'Trinity' was the codename for the test explosion of the atomic bomb in New Mexico on 16 July 1945. This exceptional book - Trinity - tells the story of the bomb's metaphorical father, Rudolf Peierls; his intellectual son, the atomic spy, Klaus Fuchs, and the ghosts of the security services in Britain, the USA and USSR.Against the background of pre-war Nazi Germany, the Second World War and the following Cold War, the book traces how Peierls brought Fuchs into his family and his laboratory, only to be betrayed. It describes how Fuchs became a spy, his motivations and the information he passed to his Soviet contacts, both in the UK and after he went with Peierls to join the Manhattan Project at Los Alamos in 1944. Frank Close is himself a distinguished nuclear physicist- uniquely, the book explains the science as well as the spying. Fuchs returned to Britain in August 1946 and became central to the UK's independent effort to develop nuclear weapons. Close describes the febrile atmosphere at Harwell, the nuclear physics laboratory near Oxford, and the charged relationships which developed there, and shows how - despite mistakes made by both MI5 and the FBI - the net gradually closed around Fuchs, building an intolerable pressure which finally cracked him.The Soviet Union exploded its first nuclear device in August 1949, far earlier than the US or UK expected. In 1951, the US Congressional Committee on Atomic Espionage concluded, 'Fuchs alone has influenced the safety of more people and accomplished greater damage than any other spy not only in the history of the United States, but in the history of nations'. This book is the most comprehensive account yet published of these events, and of the tragic figure at their centre.
Audience: Tertiary Education (US: College)
Number of Pages: 528
Publication Date: 27 Aug 2020
Publisher: Penguin Books Ltd
Publication City, Country: London, United Kingdom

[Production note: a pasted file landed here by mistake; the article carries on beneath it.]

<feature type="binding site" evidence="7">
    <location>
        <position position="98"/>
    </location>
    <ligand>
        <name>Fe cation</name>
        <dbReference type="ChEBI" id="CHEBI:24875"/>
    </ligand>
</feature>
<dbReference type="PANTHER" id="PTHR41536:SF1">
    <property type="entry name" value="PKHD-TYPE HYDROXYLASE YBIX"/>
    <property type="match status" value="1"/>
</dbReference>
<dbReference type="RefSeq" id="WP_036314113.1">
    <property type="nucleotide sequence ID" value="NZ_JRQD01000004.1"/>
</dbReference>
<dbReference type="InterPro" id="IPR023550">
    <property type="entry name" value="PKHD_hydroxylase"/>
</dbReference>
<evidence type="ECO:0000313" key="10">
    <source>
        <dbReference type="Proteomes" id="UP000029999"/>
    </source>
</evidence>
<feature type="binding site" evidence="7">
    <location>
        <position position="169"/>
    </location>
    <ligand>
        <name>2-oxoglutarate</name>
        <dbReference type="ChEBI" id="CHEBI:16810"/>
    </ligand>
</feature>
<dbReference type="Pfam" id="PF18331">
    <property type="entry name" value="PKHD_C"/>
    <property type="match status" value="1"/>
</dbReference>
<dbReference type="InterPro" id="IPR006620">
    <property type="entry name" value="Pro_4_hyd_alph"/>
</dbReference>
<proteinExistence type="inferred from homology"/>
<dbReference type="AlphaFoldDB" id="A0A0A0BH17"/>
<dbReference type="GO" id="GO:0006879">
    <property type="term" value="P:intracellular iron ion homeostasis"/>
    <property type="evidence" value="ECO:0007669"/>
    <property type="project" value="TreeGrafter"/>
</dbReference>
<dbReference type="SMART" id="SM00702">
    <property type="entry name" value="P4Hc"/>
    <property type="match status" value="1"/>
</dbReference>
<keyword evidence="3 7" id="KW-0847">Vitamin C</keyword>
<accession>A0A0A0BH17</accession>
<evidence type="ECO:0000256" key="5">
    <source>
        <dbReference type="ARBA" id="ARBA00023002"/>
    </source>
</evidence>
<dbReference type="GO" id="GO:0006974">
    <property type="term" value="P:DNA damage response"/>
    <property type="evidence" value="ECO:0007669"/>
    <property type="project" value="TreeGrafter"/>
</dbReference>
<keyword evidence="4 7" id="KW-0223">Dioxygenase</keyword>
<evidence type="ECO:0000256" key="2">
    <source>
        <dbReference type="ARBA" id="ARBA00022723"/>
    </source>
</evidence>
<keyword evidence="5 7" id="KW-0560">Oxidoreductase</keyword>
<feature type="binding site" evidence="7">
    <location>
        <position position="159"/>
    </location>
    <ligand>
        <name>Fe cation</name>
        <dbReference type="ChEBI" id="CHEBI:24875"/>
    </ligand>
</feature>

Dimensions (cm): 19.8(H) x 12.9(L) x 2.3(W)
Weight (gm): 385
ReviewsA masterclass in thriller writing, it bears comparison with the most gripping spy sagas of Ben Macintyre
-- Graham Farmelo * Guardian *A brilliant new biography
... The book introduces crucial changes to ... the official version of events. -- Bryan Appleyard * Sunday Times *Engrossing, brilliantly researched
... The scale of Fuchs's spying was astounding, as were its consequences -- Jay Elwes * Spectator *He has delved into the archives to produce a remarkable story ... meticulous but highly readable
-- Manjit Kumar * The Times *
Frank Close is Professor Emeritus of Theoretical Physics at Oxford University and Fellow Emeritus in Physics at Exeter College, Oxford. He was formerly Head of the Theoretical Physics Division at the Rutherford Appleton Laboratory at Harwell, vice president of the British Association for Advancement of Science and Head of Communications and Public Education at CERN. He was awarded the Kelvin Medal of the Institute of Physics for his 'outstanding contributions to the public understanding of physics' in 1996, an OBE for 'services to research and the public understanding of science' in 2000, and the Royal Society Michael Faraday Prize for communicating science in 2013. As a young man he worked with Rudolf Peierls, in circumstances he describes in this book.